Cell Research | Direct conversion of astrocytes into neuronal cells by drug cocktail Dear Editor - Neurological disorder is one of the greatest threats to public health according to the World Health Organization. Because neurons have little or no regenerative capacity, conventional therapies for neurological disorders yielded poor outcomes. While the introduction of exogenous neural stem cells or neurons holds promise, many challenges still need to be tackled, including cell resource, delivery strategy, cell integration and cell maturation. Reprogramming of fibroblasts into induced pluripotent stem cells or directly into desirable neuronal cells by transcription factors (TFs) or small molecules can solve some problems, but other issues remain to be addressed, including safety, conversion efficiency and epigenetic memory [ 1, 2 ]. Astrocytes are considered to be the ideal starting candidate cell type for generating new neurons, due to their proximity in lineage distance to neurons and ability to proliferate after brain damage. Many studies have already revealed that astrocytes of the central nervous system can be reprogrammed into induced neuronal cells by virus-mediated overexpression of specific TFs in vitro and in vivo [ 3-6 ]. However, application of this virus-mediated direct conversion is still limited due to concerns on clinical safety. We have previously reported direct conversion of somatic cells into neural progenitor cells (NPCs) in vitro by cocktail of small molecules under hypoxia [7]. Here we set out to explore whether astrocytes can be induced into neuronal cells by the chemical cocktail in vitro. We first isolated astrocytes from 1-day postnatal mouse brain. To exclude contamination of neuronal cells and NPCs in primary astrocytes, we strictly followed the isolation protocol and used cells passaged at least three times in each experiment. Moreover, retrovirus-mediated delivery of GFAP::GFP reporters into these cells, which selectively label proliferative astrocytes, but not neuronal cells, further confirmed the purity of astrocytes (Supplementary information, Figure S1A-S1D) [ 3 ]. Then we treated cultured astrocytes with the chemical cocktail VCR (V, VPA, 3 mM; C, CHIR99021, 3 μM; R, Repsox, 1 μM). The same cocktail reported in our previous study [ 7 ] was used here with slight modification, such as the optimized VPA concentration. Briefly, astrocytes cultured in astrocyte medium for 48 h were transferred into DMEM/F12 medium that contains the VCR cocktail and other supplements including B27, N2, 20 ng/ml BDNF and 20 ng/ml GDNF. The VCR-containing medium was changed every 4 days. After 8 days under VCR treatment, cells were maintained in DMEM/F12 medium (containing 400 ng/ml shh, 100 ng/ml FGF8, 10 ng/ml bFGF, 20 μM L-Ascorbic acid, 20 ng/ml BDNF, 20 ng/ ml GDNF, B27 and N2) without the cocktail under hypoxia. Astrocytes were added to fill the blank and support the development of induced neuronal cells when necessary. Obviously, VCR treatment changed the cell morphology from astrocyte- into neuronal cell-like morphology, as shown by the phase contrast images (Figure 1A). Importantly, cultured mouse astrocytes can be induced into DCX+ neuroblasts (Figure 1B) and Tuj1+ or NeuN+ neurons (Figure 1C) 12 days and 18 days post induction, respectively. Quantification of conversion efficiency showed that DCX+ cells appeared as early as 3 days post induction, and the number of DCX+ cells peaked on day 12 and then slightly decreased. In contrast, NeuN+ cells were detectable from day 6 and their number gradually increased afterwards (Supplementary information, Figure S1E). The dynamic alteration in expression of neuronal cell markers in a continuous process reinforces the idea that induced neuronal cells are generated from starting astrocytes. Importantly, we observed that mature neurons induced from cultured astrocytes fired repetitive trains of action potentials and exhibited postsynaptic current spontaneously (Figure 1D-1F). During the whole conversion process from astrocytes to neuronal cells, we did not observe emergence of Sox2+ NPCs (Supplementary information, Figure S2A and S2B). Moreover, NPCs were also absent even when astrocytes were cultured under the same condition used for NPC induction from fibroblasts [ 7 ]. To tease out critical constituent(s) enabling astrocytnpg Chemicals convert astrocytes into neurons in vitro 1270 ic-to-neuronal transition within the chemical cocktail, we conducted screens by removing one or two component(s) from the cocktail. Elimination of VPA significantly abolished the generation of neuroblasts from astrocytes, whereas the exclusion of CHIR99021 or Repsox had minimal effect on neuroblast induction under our culturing conditions. Interestingly, conversion induced by VR (VPA and Repsox) was as efficient as that by the VCR cocktail. In contrast, VPA alone was able to induce astrocytes into neuroblasts with lower efficiency compared with VR, while neither CHIR99021 or Repsox alone nor their combination produced any induced neuroblasts (Supplementary information, Figure S1F and S1G). Later these chemical-induced neuroblasts developed into mature neurons expressing NeuN with diverse efficiencies (Supplementary information, Figure S1H). Calculation of DCX+ or NeuN+ cell proportion in the final population (Figure 1G) or conversion efficiency (neuronal marker-positive cell number/initial cell number; Supplementary information, Figure S1I) at different time points clearly demonstrates that the critical chemical components in VCR are VPA and Repsox. Mature neurons of specific types were also generated from astrocytes 25 days post VR induction, including dopaminergic neurons, GABAergic neurons, glutamatergic neurons and motor neurons (Supplementary information, Figure S1J-S1N). The glycogen synthase kinase 3 inhibitor CHIR99021 has been reported to strongly enhance NeuroD1 expression in NPCs, which leads to neuronal differentiation from NPCs [ 8 ]. However, CHIR99021 did not activate NeuroD1 expression or facilitate neuronal conversion in our system, which also excludes the possibility of contamination and generation of NPCs here. In addition, we did not find any chemical component in VCR or their combination that contributed to proliferation of the starting cells or neurons, further excluding the possibility of neuron contamination in starting cells (Supplementary information, Figure S2C-S2E). To analyze the potential underling mechanisms, we first checked the expression of TFs including NeuroG2, NeuroD1, Ascl1, Pax6, Dlx2 and Sox2, each of which has been reported to sufficiently reprogram astrocytes into neuronal cells [ 9 ]. Surprisingly, no chemical or chemical cocktail was able to activate Ascl1, Dlx2, Sox2 and Pax6 expression. Cocktails containing VPA or even VPA alone could significantly activate the expression of NeuroG2 and NeuroD1 (Figure 1H). Among these two TFs, NeuroD1-induced astrocytic-to-neural conversion was also confirmed in our system (Supplementary information, Figure S2F and S2G). These two TFs contain the basic helix-loop-helix (bHLH) DNA-binding domain. Since Notch signaling regulates bHLH factors as a conwww.cell-research.com | Cell Research served module and also regulates neurogenic program of astrocytes after brain stroke [ 10 ], we next investigated the expression pattern of genes involved in this pathway. However, treatment with the chemical(s) did not cause any significant change in the expression of Notch receptors 1/2/3/4 and Notch ligands Dll1/3/4, Jagged1/2 and Hes1/5 (Supplementary information, Figure S2H and Table S1). Based on these findings, we suggest that chemicals capable of inducing astrocytic-to-neuronal transition might act by inducing NeuroG2 and NeuroD1 expression independently of Notch signaling. Our previous study showed that components of chemical cocktails capable of inducing cell reprogramming can be substituted with other small molecules targeting the same signaling pathway [ 7 ]. Thus, we wonder whether it is possible to replace chemicals in the cocktail with pharmaceutical compounds, which might be directly applied in vivo for translational medicine. The reduced-chemical cocktail VR contains VPA and Repsox that can inhibit histone deacetylases and TGF-β signaling, respectively. We kept VPA (an anticonvulsant and mood-stabilizing drug), replaced Repsox by another TGF-β inhibitor Tranilast (T, an antiallergic drug, 100 μM), and then tested the neuronal induction capacity of this new drug cocktail (termed as VT). As expected, DCX+ cells were generated from cultured astrocytes 12 days post induction using VT (Figure 1I). Neurons expressing Tuj1 or NeuN were also observed 18 days post induction (Figure 1J). Consistently, VT also significantly activated expression of NeuroG2 and NeuroD1 in astrocytes under the conversion conditions (Supplementary information, Figure S2I). In summary, our results demonstrate that small molecules can directly convert astrocytes into neurons in vitro through activation of NeuroG2 and NeuroD1 expression. Using small molecules to manipulate this cell fate transition can be an attractive approach for clinical application. Importantly, we also found that the chemical cocktail VCR can enable astrocytes of adult mice to acquire neuronal cell properties in vitro (Supplementary information, Figure S2J-S2L), suggesting the practical implication of such chemical-induced conversion in vivo. The potential effects of these chemicals on other types of cells, such as neurons, need to be systematically and carefully evaluated in the future. Nevertheless, local delivery of small molecules or systematic administration of drug cocktail enabling astrocytic-to-neuronal conversion might achieve direct induction of desirable cells from resident astrocytes in situ to meet the ultimate goal of regenerative medicine. Acknowledgments npg Chemicals convert astrocytes into neurons in vitro (Supplementary information is linked to the online version of the paper on the Cell Research website.) This work is licensed under a Creative Commons Attribution-NonCommercial-NoDerivs 4.0 Unported License. The images or other third party material in this article are included in the article’s Creative Commons license, unless indicated otherwise in the credit line; if thematerial is not included under the Creative Commons license, users will need to obtain permission from the license holder to reproduce the material. To view a copy of this license, visit http://creativecommons.org/licenses/by-nc-nd/4.0/ 1 Hu W , Qiu B , Guan W , et al. Cell Stem Cell 2015 ; 17 : 204 - 212 . 2 Li X , Zuo X , Jing J , et al. Cell Stem Cell 2015 ; 17 : 195 - 203 . 3 Guo Z , Zhang L , Wu Z , et al. Cell Stem Cell 2014 ; 14 : 188 - 202 . 4 Niu W , Zang T , Zou Y , et al. Nat Cell Biol 2013 ; 15 : 1164 - 1175 . 5 Liu ML , Zang T , Zou Y , et al. Nat Commun 2013 ; 4 : 2183 . 6 Heinrich C , Blum R , Gascon S , et al. PLoS Biol 2010 ; 8 : e1000373 . 7 Cheng L, Hu W , Qiu B , et al. Cell Res 2014 ; 24 : 665 - 679 . 8 Kuwabara T , Hsieh J , Muotri A , et al. Nat Neurosci 2009 ; 12 : 1097 - 1105 . 9 Amamoto R , Arlotta P. Science 2014 ; 343 : 1239882 . 10 Magnusson JP , Goritz C , Tatarishvili J , et al. Science 2014 ; 346 : 237 - 241 .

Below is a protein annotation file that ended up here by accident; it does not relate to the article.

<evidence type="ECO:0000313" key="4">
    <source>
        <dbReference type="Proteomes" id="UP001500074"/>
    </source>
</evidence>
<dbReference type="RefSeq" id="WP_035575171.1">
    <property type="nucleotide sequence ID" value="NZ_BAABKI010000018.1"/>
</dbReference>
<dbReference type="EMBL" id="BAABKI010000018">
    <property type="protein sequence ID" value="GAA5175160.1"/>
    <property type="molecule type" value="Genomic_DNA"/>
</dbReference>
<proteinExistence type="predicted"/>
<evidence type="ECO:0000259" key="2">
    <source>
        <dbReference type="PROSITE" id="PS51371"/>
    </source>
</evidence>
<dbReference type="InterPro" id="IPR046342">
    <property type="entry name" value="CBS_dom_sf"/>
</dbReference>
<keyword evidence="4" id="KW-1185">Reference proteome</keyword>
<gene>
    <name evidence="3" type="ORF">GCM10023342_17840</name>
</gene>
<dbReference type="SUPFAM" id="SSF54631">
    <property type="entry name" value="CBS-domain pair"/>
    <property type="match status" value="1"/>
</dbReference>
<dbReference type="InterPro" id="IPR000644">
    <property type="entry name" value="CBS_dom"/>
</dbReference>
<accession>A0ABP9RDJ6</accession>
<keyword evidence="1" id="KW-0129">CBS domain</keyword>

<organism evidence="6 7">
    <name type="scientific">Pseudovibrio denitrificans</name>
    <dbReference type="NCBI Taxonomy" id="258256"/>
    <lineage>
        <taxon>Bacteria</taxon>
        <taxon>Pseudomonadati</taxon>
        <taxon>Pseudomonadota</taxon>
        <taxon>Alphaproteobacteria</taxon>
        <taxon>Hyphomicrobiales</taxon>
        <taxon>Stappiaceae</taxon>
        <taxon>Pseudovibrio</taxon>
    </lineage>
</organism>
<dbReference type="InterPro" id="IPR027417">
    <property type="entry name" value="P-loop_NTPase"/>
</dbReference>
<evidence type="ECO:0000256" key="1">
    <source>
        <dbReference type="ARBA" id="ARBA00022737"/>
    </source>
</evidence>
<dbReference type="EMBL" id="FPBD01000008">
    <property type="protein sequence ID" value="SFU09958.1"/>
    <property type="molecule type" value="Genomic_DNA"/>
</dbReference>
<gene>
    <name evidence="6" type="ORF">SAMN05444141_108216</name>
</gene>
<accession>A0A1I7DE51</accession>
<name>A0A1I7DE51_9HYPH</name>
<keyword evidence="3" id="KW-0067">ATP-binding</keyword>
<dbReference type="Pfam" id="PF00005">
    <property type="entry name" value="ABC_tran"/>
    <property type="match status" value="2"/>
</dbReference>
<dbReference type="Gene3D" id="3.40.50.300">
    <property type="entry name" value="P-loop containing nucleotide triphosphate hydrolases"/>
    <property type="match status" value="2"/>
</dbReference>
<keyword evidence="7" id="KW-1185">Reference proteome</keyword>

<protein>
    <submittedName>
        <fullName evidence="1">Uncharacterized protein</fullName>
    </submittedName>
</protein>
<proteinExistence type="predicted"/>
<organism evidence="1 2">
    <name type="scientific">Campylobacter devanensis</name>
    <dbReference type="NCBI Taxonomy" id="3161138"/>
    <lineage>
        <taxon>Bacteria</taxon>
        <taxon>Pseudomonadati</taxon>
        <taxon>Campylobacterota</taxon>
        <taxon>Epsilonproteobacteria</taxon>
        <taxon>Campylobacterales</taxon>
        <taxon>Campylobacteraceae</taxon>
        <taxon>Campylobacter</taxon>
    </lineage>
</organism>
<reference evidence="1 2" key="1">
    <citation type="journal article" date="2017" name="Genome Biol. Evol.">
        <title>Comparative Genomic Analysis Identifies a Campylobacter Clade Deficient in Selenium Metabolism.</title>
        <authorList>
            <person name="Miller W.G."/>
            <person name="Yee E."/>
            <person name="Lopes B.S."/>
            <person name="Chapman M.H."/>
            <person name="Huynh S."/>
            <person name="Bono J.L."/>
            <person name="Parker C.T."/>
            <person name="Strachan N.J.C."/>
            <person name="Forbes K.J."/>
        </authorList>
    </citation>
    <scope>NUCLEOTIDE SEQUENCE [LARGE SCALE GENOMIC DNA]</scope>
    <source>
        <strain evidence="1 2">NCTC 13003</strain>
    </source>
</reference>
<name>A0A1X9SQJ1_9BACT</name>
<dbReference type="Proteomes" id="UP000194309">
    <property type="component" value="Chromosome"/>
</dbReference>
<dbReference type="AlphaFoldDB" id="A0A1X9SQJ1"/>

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Lin Cheng, Longfei Gao, Wuqiang Guan, Jianxin Mao, Wenxiang Hu, Binlong Qiu, Jian Zhao, Yongchun Yu, Gang Pei. Direct conversion of astrocytes into neuronal cells by drug cocktail, Cell Research, 2015, 1269-1272, DOI: 10.1038/cr.2015.120